Can I give my dog cough medicine? NO. Human cough medicine may contain acetaminophen (Tylenol) and pseudoephedrine (Sudafed). Both are toxic to dogs, and should never be given. Call your veterinarian or the Poison Control Center immediately if you suspect that your dog has eaten your medication, since some poisonings require antidotes or supportive treatment.


Can I give my dog cough syrup? NO. Human cough syrup may contain acetaminophen (Tylenol) and pseudoephedrine (Sudafed). Both are toxic to dogs, and should never be given. Call your veterinarian or the Poison Control Center immediately if you suspect that your dog has eaten your medication, since some poisonings require antidotes or supportive treatment.


Can I give my dog cranberry juice? NO. Cranberry juice is a popular and effective home remedy for the treatment of urinary tract infections when taken along with a prescription antibiotic. A chemical in the cranberry prevents bacteria from adhering to the wall of the bladder. While drinking cranberry juice is a good choice for humans, dogs should not drink cranberry juice due to additional sugar or unnatural sweeteners that may be harmful. However, dogs may be given small amounts of cranberries; large amounts can cause diarrhea, and increase bleeding time. If you suspect that your dog has a urinary tract infection, it is important that the underlying cause is identified and that your pet receives the appropriate antibiotic from your veterinarian. Always consult with your veterinarian before giving your dog any natural or herbal supplements.

We compiled a list of the best cranberry supplements for dogs from Amazon.com


Can I give my dog Darvocet? NO. Darvocet contains propoxyphene napsylate and acetaminophen, which is toxic to dogs and should never be given. Call your veterinarian or the Poison Control Center immediately if you suspect that your dog has eaten your medication, since some poisonings require antidotes or supportive treatment.


Can I give my dog Dimetapp? NO. Dimetapp contains pseudoephedrine and phenylephrine, which will increase your dog'’s blood pressure, and should never be given to dogs. Call your veterinarian or the Poison Control Center immediately if you suspect that your dog has eaten your medication, since some poisonings require antidotes or supportive treatment.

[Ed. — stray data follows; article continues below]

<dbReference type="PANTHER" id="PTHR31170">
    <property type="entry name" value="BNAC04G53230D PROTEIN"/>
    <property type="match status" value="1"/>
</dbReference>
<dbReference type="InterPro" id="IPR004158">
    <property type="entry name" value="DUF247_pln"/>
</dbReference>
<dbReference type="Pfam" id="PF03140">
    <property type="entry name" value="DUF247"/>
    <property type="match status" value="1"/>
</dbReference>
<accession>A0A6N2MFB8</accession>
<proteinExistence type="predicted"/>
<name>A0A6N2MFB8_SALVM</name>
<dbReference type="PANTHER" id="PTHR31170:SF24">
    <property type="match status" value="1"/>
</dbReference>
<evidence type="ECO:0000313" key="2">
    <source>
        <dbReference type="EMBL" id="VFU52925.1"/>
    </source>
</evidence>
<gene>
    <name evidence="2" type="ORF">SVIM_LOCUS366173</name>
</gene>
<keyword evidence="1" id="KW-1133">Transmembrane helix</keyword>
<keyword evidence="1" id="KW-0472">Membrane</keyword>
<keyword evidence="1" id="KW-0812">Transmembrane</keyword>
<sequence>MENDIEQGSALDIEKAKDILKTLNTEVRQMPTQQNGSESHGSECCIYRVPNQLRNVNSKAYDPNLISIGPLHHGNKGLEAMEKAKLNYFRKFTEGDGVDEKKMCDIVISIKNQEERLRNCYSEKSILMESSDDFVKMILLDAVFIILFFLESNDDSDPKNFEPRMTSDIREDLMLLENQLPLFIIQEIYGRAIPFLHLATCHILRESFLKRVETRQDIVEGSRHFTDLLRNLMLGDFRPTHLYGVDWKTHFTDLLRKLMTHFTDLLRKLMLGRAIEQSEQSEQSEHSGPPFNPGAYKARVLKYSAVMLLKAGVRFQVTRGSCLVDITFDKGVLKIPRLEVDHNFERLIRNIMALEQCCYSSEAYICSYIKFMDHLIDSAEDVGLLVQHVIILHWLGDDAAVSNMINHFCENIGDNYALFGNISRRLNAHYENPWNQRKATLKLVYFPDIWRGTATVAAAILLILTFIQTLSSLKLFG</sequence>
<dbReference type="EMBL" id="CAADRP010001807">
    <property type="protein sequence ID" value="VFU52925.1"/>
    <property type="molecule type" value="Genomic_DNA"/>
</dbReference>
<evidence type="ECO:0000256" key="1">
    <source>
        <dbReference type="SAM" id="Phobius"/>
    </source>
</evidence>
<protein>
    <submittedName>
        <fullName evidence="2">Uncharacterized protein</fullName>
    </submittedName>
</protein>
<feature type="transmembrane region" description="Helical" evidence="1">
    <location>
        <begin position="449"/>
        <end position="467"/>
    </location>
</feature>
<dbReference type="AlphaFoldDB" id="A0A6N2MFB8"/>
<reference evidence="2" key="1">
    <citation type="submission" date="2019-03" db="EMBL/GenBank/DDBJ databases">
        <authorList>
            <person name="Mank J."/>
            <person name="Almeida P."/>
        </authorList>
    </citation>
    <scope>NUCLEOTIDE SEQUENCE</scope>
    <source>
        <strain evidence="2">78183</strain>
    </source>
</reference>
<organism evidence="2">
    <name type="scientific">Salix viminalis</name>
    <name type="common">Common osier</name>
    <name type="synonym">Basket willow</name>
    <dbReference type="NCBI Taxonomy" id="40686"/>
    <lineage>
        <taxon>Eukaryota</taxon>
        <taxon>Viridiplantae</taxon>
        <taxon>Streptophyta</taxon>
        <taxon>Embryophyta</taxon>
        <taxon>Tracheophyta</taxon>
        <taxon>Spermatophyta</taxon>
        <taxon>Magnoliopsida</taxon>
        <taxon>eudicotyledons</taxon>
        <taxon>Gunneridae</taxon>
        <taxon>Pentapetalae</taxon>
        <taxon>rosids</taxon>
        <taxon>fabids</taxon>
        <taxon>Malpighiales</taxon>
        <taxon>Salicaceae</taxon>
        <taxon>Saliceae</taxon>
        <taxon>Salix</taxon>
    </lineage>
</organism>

Can I give my dog Dramamine? Dramamine (dimenhydrinate) is prescribed by veterinarians to treat motion sickness in dogs. While your dog may have been given Dramamine in the past by your veterinarian, this medication may not be the appropriate treatment for their current illness.


Can I give my dog eggs? Eggs are easy to digest and are an excellent source of protein, containing all of the essential amino acids. Protein should equal 30-60% of your dog'’s total diet. Dogs usually don't have high cholesterol problems, so feeding egg yolks is all right. If your dog is overweight, you can give him just the egg white. Cooked eggs can be mashed up and added to your dog's food, or used as an ingredient for baked homemade dog treats. Raw eggs should not be given to dogs, since bacterial contamination is a possibility. Raw eggs also contain a chemical that interferes with the absorption and use of the B vitamin biotin. Biotin deficiency will affect a dog's skin and coat health. If your dog has never eaten eggs before, give only small pieces at first to prevent digestive upset. Just like people, some dogs may not be able to tolerate certain foods in their diet.


Can I give my dog enteric aspirin? A dog's digestive tract is shorter than a humans, and the enteric coating does not have a chance to dissolve. An enteric coated pill will be excreted before being any medication is absorbed.